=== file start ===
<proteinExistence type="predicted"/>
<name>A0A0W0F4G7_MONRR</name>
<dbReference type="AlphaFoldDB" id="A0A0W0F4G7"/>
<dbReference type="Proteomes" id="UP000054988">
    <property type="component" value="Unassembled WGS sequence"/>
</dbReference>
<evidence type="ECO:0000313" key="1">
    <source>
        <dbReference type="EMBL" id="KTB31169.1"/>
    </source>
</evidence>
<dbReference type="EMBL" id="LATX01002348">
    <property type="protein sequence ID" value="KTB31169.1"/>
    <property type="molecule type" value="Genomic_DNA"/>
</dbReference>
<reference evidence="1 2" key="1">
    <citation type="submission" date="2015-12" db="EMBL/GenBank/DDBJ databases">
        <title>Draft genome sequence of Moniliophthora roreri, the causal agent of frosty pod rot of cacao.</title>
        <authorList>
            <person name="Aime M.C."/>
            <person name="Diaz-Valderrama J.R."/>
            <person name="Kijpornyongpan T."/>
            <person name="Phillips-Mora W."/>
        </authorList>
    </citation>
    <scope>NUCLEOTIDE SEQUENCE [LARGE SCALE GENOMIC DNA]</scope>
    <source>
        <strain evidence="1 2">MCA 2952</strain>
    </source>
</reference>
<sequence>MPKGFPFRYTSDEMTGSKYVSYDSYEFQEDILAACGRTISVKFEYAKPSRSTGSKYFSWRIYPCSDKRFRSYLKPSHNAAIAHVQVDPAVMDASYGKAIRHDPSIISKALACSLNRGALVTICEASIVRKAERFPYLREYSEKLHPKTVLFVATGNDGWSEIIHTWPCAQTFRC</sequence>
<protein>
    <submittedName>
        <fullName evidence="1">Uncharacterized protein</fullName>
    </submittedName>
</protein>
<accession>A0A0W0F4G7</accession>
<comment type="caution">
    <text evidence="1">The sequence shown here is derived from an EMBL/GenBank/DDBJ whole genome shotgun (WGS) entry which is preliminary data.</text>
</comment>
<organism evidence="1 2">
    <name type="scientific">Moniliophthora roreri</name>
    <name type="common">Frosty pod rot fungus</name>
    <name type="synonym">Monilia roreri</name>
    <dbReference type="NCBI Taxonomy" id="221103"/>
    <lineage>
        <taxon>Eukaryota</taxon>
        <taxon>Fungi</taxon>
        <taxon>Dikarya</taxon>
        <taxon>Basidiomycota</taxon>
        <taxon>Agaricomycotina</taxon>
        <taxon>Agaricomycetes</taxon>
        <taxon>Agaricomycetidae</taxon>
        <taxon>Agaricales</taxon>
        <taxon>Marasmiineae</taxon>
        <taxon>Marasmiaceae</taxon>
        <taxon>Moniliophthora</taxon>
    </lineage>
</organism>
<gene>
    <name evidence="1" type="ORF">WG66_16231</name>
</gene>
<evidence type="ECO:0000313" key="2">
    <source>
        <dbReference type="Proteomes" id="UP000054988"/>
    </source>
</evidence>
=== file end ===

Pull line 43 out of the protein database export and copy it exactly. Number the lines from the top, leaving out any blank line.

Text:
    <name type="common">Frosty pod rot fungus</name>